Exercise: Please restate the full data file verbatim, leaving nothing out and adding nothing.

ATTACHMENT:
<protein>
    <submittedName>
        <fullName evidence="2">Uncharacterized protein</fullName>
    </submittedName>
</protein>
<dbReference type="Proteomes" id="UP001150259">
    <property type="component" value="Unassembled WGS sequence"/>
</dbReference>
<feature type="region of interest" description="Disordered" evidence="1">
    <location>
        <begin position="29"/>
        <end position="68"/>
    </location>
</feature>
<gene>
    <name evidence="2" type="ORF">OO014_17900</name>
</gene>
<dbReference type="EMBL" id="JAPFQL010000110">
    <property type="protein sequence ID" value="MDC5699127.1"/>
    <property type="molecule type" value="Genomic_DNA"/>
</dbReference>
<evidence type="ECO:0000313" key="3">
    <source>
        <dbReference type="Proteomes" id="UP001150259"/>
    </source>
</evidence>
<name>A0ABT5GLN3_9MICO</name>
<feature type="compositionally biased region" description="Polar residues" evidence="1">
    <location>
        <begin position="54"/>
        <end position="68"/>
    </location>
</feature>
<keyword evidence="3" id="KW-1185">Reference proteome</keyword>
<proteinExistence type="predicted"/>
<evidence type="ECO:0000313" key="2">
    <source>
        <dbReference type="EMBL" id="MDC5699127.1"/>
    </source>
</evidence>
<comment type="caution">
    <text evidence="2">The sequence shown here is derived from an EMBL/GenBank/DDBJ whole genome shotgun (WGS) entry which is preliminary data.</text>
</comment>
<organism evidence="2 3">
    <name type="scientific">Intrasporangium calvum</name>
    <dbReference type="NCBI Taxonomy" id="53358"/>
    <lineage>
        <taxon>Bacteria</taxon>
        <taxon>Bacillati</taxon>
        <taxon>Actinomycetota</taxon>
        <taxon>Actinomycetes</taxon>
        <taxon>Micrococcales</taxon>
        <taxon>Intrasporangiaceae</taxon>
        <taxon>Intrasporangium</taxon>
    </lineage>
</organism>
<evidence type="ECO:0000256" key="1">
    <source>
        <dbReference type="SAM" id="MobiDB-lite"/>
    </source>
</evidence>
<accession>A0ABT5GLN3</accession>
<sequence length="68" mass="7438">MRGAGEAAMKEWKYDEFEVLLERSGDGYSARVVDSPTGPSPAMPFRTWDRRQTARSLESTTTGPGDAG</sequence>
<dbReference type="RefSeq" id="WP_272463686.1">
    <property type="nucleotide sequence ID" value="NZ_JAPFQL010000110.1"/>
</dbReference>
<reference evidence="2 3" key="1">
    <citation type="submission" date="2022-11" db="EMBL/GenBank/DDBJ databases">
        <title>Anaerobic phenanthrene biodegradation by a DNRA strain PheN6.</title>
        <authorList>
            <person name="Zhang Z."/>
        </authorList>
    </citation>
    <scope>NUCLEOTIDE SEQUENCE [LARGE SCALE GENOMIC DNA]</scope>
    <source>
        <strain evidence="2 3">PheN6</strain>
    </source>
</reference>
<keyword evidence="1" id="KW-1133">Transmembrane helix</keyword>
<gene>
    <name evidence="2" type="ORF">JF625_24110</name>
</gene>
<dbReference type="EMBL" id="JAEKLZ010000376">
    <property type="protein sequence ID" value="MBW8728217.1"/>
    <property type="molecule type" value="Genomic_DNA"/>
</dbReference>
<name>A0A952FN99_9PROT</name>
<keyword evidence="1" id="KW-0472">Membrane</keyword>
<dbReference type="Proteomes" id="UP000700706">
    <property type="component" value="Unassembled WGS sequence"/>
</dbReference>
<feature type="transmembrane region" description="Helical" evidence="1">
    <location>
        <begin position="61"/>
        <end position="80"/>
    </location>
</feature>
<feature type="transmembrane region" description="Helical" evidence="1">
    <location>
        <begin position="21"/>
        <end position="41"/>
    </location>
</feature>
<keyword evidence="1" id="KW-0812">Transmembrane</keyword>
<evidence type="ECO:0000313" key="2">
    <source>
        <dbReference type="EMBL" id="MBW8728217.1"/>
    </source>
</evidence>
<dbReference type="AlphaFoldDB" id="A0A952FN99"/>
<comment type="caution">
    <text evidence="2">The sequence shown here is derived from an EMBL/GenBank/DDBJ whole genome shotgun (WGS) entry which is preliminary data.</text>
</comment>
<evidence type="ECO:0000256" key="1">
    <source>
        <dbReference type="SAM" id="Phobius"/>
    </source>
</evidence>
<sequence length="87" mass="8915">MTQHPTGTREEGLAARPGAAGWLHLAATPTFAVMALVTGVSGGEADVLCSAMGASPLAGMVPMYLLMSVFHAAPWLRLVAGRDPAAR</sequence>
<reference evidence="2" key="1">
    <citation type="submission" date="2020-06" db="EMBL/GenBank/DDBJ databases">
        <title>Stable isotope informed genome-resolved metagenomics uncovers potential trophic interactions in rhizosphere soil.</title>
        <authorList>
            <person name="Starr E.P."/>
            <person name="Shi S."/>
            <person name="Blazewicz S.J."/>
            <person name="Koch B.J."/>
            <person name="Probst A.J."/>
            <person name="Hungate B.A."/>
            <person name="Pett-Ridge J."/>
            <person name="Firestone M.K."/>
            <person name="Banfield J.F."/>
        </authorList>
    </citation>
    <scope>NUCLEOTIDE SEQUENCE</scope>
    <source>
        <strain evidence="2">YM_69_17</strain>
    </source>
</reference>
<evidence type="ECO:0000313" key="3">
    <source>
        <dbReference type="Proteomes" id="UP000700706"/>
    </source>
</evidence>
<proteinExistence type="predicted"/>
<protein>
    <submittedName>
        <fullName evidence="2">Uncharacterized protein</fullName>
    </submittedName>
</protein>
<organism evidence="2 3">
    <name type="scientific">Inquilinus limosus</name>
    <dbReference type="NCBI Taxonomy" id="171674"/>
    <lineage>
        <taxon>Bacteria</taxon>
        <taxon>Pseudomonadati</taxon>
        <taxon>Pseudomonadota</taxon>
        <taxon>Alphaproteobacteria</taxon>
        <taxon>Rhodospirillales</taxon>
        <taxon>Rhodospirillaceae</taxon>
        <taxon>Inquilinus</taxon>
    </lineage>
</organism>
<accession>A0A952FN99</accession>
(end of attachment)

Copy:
<protein>
    <submittedName>
        <fullName evidence="2">Uncharacterized protein</fullName>
    </submittedName>
</protein>
<dbReference type="Proteomes" id="UP001150259">
    <property type="component" value="Unassembled WGS sequence"/>
</dbReference>
<feature type="region of interest" description="Disordered" evidence="1">
    <location>
        <begin position="29"/>
        <end position="68"/>
    </location>
</feature>
<gene>
    <name evidence="2" type="ORF">OO014_17900</name>
</gene>
<dbReference type="EMBL" id="JAPFQL010000110">
    <property type="protein sequence ID" value="MDC5699127.1"/>
    <property type="molecule type" value="Genomic_DNA"/>
</dbReference>
<evidence type="ECO:0000313" key="3">
    <source>
        <dbReference type="Proteomes" id="UP001150259"/>
    </source>
</evidence>
<name>A0ABT5GLN3_9MICO</name>
<feature type="compositionally biased region" description="Polar residues" evidence="1">
    <location>
        <begin position="54"/>
        <end position="68"/>
    </location>
</feature>
<keyword evidence="3" id="KW-1185">Reference proteome</keyword>
<proteinExistence type="predicted"/>
<evidence type="ECO:0000313" key="2">
    <source>
        <dbReference type="EMBL" id="MDC5699127.1"/>
    </source>
</evidence>
<comment type="caution">
    <text evidence="2">The sequence shown here is derived from an EMBL/GenBank/DDBJ whole genome shotgun (WGS) entry which is preliminary data.</text>
</comment>
<organism evidence="2 3">
    <name type="scientific">Intrasporangium calvum</name>
    <dbReference type="NCBI Taxonomy" id="53358"/>
    <lineage>
        <taxon>Bacteria</taxon>
        <taxon>Bacillati</taxon>
        <taxon>Actinomycetota</taxon>
        <taxon>Actinomycetes</taxon>
        <taxon>Micrococcales</taxon>
        <taxon>Intrasporangiaceae</taxon>
        <taxon>Intrasporangium</taxon>
    </lineage>
</organism>
<evidence type="ECO:0000256" key="1">
    <source>
        <dbReference type="SAM" id="MobiDB-lite"/>
    </source>
</evidence>
<accession>A0ABT5GLN3</accession>
<sequence length="68" mass="7438">MRGAGEAAMKEWKYDEFEVLLERSGDGYSARVVDSPTGPSPAMPFRTWDRRQTARSLESTTTGPGDAG</sequence>
<dbReference type="RefSeq" id="WP_272463686.1">
    <property type="nucleotide sequence ID" value="NZ_JAPFQL010000110.1"/>
</dbReference>
<reference evidence="2 3" key="1">
    <citation type="submission" date="2022-11" db="EMBL/GenBank/DDBJ databases">
        <title>Anaerobic phenanthrene biodegradation by a DNRA strain PheN6.</title>
        <authorList>
            <person name="Zhang Z."/>
        </authorList>
    </citation>
    <scope>NUCLEOTIDE SEQUENCE [LARGE SCALE GENOMIC DNA]</scope>
    <source>
        <strain evidence="2 3">PheN6</strain>
    </source>
</reference>
<keyword evidence="1" id="KW-1133">Transmembrane helix</keyword>
<gene>
    <name evidence="2" type="ORF">JF625_24110</name>
</gene>
<dbReference type="EMBL" id="JAEKLZ010000376">
    <property type="protein sequence ID" value="MBW8728217.1"/>
    <property type="molecule type" value="Genomic_DNA"/>
</dbReference>
<name>A0A952FN99_9PROT</name>
<keyword evidence="1" id="KW-0472">Membrane</keyword>
<dbReference type="Proteomes" id="UP000700706">
    <property type="component" value="Unassembled WGS sequence"/>
</dbReference>
<feature type="transmembrane region" description="Helical" evidence="1">
    <location>
        <begin position="61"/>
        <end position="80"/>
    </location>
</feature>
<feature type="transmembrane region" description="Helical" evidence="1">
    <location>
        <begin position="21"/>
        <end position="41"/>
    </location>
</feature>
<keyword evidence="1" id="KW-0812">Transmembrane</keyword>
<evidence type="ECO:0000313" key="2">
    <source>
        <dbReference type="EMBL" id="MBW8728217.1"/>
    </source>
</evidence>
<dbReference type="AlphaFoldDB" id="A0A952FN99"/>
<comment type="caution">
    <text evidence="2">The sequence shown here is derived from an EMBL/GenBank/DDBJ whole genome shotgun (WGS) entry which is preliminary data.</text>
</comment>
<evidence type="ECO:0000256" key="1">
    <source>
        <dbReference type="SAM" id="Phobius"/>
    </source>
</evidence>
<sequence length="87" mass="8915">MTQHPTGTREEGLAARPGAAGWLHLAATPTFAVMALVTGVSGGEADVLCSAMGASPLAGMVPMYLLMSVFHAAPWLRLVAGRDPAAR</sequence>
<reference evidence="2" key="1">
    <citation type="submission" date="2020-06" db="EMBL/GenBank/DDBJ databases">
        <title>Stable isotope informed genome-resolved metagenomics uncovers potential trophic interactions in rhizosphere soil.</title>
        <authorList>
            <person name="Starr E.P."/>
            <person name="Shi S."/>
            <person name="Blazewicz S.J."/>
            <person name="Koch B.J."/>
            <person name="Probst A.J."/>
            <person name="Hungate B.A."/>
            <person name="Pett-Ridge J."/>
            <person name="Firestone M.K."/>
            <person name="Banfield J.F."/>
        </authorList>
    </citation>
    <scope>NUCLEOTIDE SEQUENCE</scope>
    <source>
        <strain evidence="2">YM_69_17</strain>
    </source>
</reference>
<evidence type="ECO:0000313" key="3">
    <source>
        <dbReference type="Proteomes" id="UP000700706"/>
    </source>
</evidence>
<proteinExistence type="predicted"/>
<protein>
    <submittedName>
        <fullName evidence="2">Uncharacterized protein</fullName>
    </submittedName>
</protein>
<organism evidence="2 3">
    <name type="scientific">Inquilinus limosus</name>
    <dbReference type="NCBI Taxonomy" id="171674"/>
    <lineage>
        <taxon>Bacteria</taxon>
        <taxon>Pseudomonadati</taxon>
        <taxon>Pseudomonadota</taxon>
        <taxon>Alphaproteobacteria</taxon>
        <taxon>Rhodospirillales</taxon>
        <taxon>Rhodospirillaceae</taxon>
        <taxon>Inquilinus</taxon>
    </lineage>
</organism>
<accession>A0A952FN99</accession>